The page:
Feb. 20, 2017; Austin American-Statesman
The nonprofit sector is often celebrated for its frugality and its knack for innovation. But, is it any match for a broken child welfare system? Some Texas legislators think the sector could be the fix for what ails the foster care system, as legislation was debated this week in committee to begin a multi-year process to privatize foster care and turn it over to community-based nonprofits.
The Austin American-Statesman reported that some child welfare advocates applauded the legislation, House Bill 6, filed by state Rep. James Frank (R-Wichita Falls), which would restructure the state’s troubled foster care system so that nonprofits—and not the state—would provide case management. Organizations would then be in the driver’s seat, making key decisions about the kinds of help children receive without needing permission from the state. Currently, state case managers handle those decisions. Community-based foster care systems have been tested in the Fort Worth area and, more recently, in the area around Abilene.
Since 2014, the Fort Worth pilot program, run through the nonprofit ACH Child and Family Services of Fort Worth, has kept a high number of children in their communities, decreased the number of times children moved from home to home, and increased the number of foster homes, particularly in rural areas, according to the Department of Family and Protective Services.
However, not everyone in the room was impressed with the move. Johana Scot, executive director of the Parent Guidance Center, which advocates for parental rights in child welfare cases, told the Statesman that contractors are going to be faced with serving two bosses when it is time to go to court. “They can’t serve the best interest of the child while they’re simultaneously trying to fix the family,” Scot said.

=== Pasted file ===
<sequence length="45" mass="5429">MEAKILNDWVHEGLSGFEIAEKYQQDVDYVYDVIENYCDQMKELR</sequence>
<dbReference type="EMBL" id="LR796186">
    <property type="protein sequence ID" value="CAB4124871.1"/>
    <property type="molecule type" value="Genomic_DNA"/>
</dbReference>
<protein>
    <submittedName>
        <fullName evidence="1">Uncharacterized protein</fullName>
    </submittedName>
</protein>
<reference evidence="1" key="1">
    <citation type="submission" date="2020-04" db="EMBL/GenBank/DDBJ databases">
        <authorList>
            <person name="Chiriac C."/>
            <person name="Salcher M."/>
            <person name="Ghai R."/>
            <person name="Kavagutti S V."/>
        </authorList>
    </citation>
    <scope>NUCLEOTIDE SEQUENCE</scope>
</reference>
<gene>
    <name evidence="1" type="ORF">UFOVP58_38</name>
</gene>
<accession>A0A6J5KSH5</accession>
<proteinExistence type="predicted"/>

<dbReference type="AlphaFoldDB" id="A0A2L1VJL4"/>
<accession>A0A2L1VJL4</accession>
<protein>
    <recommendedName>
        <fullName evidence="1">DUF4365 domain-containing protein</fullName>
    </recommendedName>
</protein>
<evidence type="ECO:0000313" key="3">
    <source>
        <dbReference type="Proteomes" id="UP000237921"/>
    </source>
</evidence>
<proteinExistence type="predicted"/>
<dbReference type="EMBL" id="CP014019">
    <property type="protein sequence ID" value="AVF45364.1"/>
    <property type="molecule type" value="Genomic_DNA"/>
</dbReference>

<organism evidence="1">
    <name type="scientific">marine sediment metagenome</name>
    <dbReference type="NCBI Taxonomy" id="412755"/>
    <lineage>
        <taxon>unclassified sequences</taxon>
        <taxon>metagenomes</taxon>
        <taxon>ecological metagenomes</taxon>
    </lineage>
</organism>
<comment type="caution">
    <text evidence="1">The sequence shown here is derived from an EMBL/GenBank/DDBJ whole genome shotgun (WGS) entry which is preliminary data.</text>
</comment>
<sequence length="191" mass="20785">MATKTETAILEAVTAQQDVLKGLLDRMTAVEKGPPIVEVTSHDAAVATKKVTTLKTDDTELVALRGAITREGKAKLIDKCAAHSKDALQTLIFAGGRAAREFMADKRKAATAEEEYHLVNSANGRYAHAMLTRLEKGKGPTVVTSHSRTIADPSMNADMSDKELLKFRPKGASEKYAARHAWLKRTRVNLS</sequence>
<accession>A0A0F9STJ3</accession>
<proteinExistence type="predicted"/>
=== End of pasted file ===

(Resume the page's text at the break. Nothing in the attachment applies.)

If Texas lawmakers are looking for a roadmap of what not to do with House Bill 6, they need not look too far. California’s nearly three-decade experiment with privatizing a portion of the state’s foster care system has been criticized as an abhorrent threat to child safety and a financial failure. In the California case, there was a not-so-surprising absence of local mom-and-pop-shop-type nonprofits with skilled and experienced case managers ready to assist—the kind of talent waiting in the wings that the Texas plan hinges on. In the vacuum, unsavory actors set up shop to maximize profits by identifying willing (and sometimes dangerous and unqualified) foster homes and then packing them with as many kids as possible. Complaints and documentation of sexual and physical abuse piled up for years, logged into a multibillion-dollar data collection system but acted on by no one. Waivers were repeatedly sought and granted from the state to allow adults with lengthy legal records to become foster parents. In 2013, the Los Angeles Times found through an analysis of more than 1 million hotline investigations over a recent three-year period that children living in homes run by private agencies were about a third more likely to be the victims of serious physical, emotional, or sexual abuse than children in state-supervised foster family homes. It also found the state was not meeting national benchmarks in the percentage of homes that were abuse-free.
Those still questioning whether the profit motive would tempt some unsavory actors into the mix where the welfare of children is concerned in Texas need only recall the fresh jail sentences in Pennsylvania’s failed attempt to privatize parts of the juvenile justice system, which ended in a “Kids for Cash” scandal.
Whatever your opinion on privatization of state services, it’s clear that across the country, from unsafe drinking water to failing schools, states are struggling to meet the needs of their youngest and most vulnerable constituents. In Mississippi, despite receiving a failing grade by Child Care Aware, a nonprofit that tracks state childcare policies, the state recently voted to end a pilot program that would have increased the number of inspections of childcare centers in nine Mississippi counties that make up one health district. According to Jackson, Mississippi’s Clarion-Ledger, the visits were meant to “ensure licensing rules and regulations were being met and that our children were safe in their childcare environments.” The Department of Health is reviewing alternate options.
Given the shaky track record of privatization of social welfare, even though the experiment has worked in Fort Worth, the state legislature should proceed cautiously when looking to unleash privatization on the state system. It’s wishful thinking to believe the nonprofit sector can do it all.—Carrie Collins-Fadell